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tv   BBC Business Live  BBC News  June 22, 2017 8:30am-9:01am BST

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this is business live from bbc news with ben thompson and sally bundock. divided by brexit — as leaders gather for a summit in brussels — we look at what the other 27 eu members want out of britain's departure live from london, that's our top story on thursday 22nd june. immigration, trade, human rights or reform. as brexit talks continue, we'll assess what's at stake for the uk and the rest of the eu. also in the programme... the tussle over toshiba. overseas tech firms say they'll still want to buy the ailing tech firm, despite government efforts to keep it injapanese hands. and it was a disappointing session in europe and the us yesterday, with falling oil prices, and inflation denting confidence. oil prices are now down 17%
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from the peak in may. taking the human out of human resources. we meet the woman who's software aims to automate the personnel process in the vibrant nigerian economy. today a survey reveals that four in ten millennials have no pensions savings so let us know... who or what will look after you in your old age? just use the hashtag bbcbizlive. sally, i'll look after you in your old age. it will probably be a robot, he will do a betterjob of starting the programme than i did. we start in brussels where as you've been hearing — european union leaders begin a two day summit. top of the agenda of course —
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brexit — after formal talks on the uk's departure from the eu began this week. but there are different views around europe on what brexit should look like — let's take a look. the new french president emmanuel macron wants to keep britain a close partner — saying the "door remains open" to the uk changing its mind about leaving. for germany's chancellor angela merkel it's about maintaining the core principles of the eu. like the single market and freedom of movement. she has urged other member states to stand firm over these. in italy, brexit is very much being seen as a wake up call for europe. it's demanding eu reform especially on curbing migration from outside the union. then there's ireland — which will have the eu's only land border with britain. checkpoints with northern ireland were scrapped at the end of the troubles almost 20 years ago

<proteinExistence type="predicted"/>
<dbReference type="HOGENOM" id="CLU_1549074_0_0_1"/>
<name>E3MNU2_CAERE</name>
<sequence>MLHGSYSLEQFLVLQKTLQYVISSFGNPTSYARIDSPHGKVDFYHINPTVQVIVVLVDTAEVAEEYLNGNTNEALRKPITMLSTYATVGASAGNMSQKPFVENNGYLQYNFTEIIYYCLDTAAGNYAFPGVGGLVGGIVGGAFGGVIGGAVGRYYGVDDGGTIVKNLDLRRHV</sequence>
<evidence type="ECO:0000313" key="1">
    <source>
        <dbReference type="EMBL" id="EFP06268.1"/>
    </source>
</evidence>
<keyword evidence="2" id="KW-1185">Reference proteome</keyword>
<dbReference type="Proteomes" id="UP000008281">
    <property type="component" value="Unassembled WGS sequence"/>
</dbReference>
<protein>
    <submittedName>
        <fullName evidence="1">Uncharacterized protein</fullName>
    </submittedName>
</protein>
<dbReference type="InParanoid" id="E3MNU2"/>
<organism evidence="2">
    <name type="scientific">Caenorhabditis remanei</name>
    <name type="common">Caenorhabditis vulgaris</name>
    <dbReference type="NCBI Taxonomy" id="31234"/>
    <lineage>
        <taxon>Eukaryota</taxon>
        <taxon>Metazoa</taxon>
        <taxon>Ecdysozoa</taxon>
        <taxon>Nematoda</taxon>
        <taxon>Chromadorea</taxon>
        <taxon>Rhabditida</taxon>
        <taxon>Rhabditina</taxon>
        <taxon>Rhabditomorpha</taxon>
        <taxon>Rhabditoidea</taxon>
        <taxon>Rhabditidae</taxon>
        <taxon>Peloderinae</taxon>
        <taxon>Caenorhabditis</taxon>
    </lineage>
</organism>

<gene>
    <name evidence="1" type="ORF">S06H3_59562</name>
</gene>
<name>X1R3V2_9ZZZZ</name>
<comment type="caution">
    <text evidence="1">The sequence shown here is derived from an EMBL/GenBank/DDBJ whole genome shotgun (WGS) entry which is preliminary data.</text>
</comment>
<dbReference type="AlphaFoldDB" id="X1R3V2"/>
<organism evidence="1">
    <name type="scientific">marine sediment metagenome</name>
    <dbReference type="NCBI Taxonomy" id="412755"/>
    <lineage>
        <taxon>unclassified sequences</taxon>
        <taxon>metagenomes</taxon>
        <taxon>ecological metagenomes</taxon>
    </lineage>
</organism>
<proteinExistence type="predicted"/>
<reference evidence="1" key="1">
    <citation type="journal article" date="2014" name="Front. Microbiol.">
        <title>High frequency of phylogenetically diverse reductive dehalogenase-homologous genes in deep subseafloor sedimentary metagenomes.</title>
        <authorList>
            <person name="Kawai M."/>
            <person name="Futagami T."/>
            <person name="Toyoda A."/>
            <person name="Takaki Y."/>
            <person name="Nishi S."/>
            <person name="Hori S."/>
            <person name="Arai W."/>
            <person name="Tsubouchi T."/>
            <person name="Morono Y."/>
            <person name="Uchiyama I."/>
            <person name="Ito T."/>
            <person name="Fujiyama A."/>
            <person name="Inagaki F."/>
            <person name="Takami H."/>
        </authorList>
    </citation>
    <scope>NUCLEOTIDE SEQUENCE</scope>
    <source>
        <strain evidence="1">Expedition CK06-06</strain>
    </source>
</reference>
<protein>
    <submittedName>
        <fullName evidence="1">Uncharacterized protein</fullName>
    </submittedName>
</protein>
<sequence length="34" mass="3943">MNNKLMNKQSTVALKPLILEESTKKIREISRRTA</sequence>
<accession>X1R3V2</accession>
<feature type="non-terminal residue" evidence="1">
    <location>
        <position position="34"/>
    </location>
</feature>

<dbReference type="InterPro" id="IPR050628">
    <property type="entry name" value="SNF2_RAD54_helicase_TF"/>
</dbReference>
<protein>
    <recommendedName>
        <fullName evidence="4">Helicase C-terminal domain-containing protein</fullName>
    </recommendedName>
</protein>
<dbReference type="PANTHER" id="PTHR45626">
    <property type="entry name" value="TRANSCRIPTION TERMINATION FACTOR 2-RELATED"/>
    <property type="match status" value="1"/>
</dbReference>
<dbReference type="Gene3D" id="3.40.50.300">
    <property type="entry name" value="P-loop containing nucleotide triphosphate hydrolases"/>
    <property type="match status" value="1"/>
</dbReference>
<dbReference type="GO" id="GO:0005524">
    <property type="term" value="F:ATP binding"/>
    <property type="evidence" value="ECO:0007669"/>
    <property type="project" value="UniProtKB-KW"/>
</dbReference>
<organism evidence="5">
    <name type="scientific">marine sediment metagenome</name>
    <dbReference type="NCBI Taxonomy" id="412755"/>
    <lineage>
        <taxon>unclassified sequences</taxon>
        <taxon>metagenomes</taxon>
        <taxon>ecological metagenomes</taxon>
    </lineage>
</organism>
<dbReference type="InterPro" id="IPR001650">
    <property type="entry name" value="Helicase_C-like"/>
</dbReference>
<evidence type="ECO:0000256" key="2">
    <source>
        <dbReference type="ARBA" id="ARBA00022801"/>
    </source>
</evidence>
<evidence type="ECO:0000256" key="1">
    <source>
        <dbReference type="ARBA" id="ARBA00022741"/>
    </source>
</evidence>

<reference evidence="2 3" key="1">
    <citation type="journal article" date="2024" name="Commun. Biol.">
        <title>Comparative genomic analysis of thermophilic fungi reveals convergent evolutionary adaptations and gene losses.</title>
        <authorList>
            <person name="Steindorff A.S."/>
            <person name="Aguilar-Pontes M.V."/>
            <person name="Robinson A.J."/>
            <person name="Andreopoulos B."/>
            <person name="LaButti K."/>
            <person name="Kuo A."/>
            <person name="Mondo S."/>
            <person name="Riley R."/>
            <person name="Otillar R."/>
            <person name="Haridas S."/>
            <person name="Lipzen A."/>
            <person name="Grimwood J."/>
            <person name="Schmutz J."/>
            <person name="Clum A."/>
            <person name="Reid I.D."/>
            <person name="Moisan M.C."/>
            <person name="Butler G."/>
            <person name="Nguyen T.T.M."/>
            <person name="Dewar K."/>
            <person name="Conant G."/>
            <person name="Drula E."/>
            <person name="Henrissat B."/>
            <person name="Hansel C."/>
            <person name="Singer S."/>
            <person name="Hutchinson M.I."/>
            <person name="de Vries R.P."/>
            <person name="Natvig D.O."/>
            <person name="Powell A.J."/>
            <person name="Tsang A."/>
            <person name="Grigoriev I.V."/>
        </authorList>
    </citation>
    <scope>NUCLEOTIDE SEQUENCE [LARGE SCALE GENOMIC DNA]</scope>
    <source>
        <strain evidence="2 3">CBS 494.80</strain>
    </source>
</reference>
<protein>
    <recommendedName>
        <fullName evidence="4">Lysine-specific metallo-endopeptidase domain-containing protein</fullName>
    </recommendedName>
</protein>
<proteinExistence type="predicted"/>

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— it's worried a "hard" border will hurt trade. finally — a big issue of course for all the countries — the future of the 3.6 million eu citizens living in the uk as of last year. if affects some more than others of course — a million of those are from poland. eamonn d'arcy is a professor at henley business school. he is here to represent the view of ireland, good to see you. give us that perspective, we touched on the view of the only land border, tell us more. view of the only land border, tell us more. i think the direct impact will be greatest in ireland, particularly because it has the only land border but it reflects the relationship between ireland and the uk, the common travel area has been there since 1923, more formally since 1952, the fact that ireland is one of the key negotiating priorities identified by the
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european union reflects the importance of this and also, even quite in tangible, sorry intangible —— tangible things like trade between ireland and the uk, the second busiest ever ridden a world between dublin and london, for the half million passengers each year. sorry, adding to this, to complicate things, uk prime minister looking to doa things, uk prime minister looking to do a deal with the dup of northern ireland, what will that mean in terms of how this plays out, is that good or bad for economics and trade, we leave the politics alone, that's extremely, the catered. there are positives and negatives. the dup had a meeting with the new irish prime minister last friday in dublin, they came out talking about a sensible brexit which works for northern ireland and the republic and i think we have failed to understand that northern ireland particularly is quite dependent on trade with the eu and probably up to 30% of its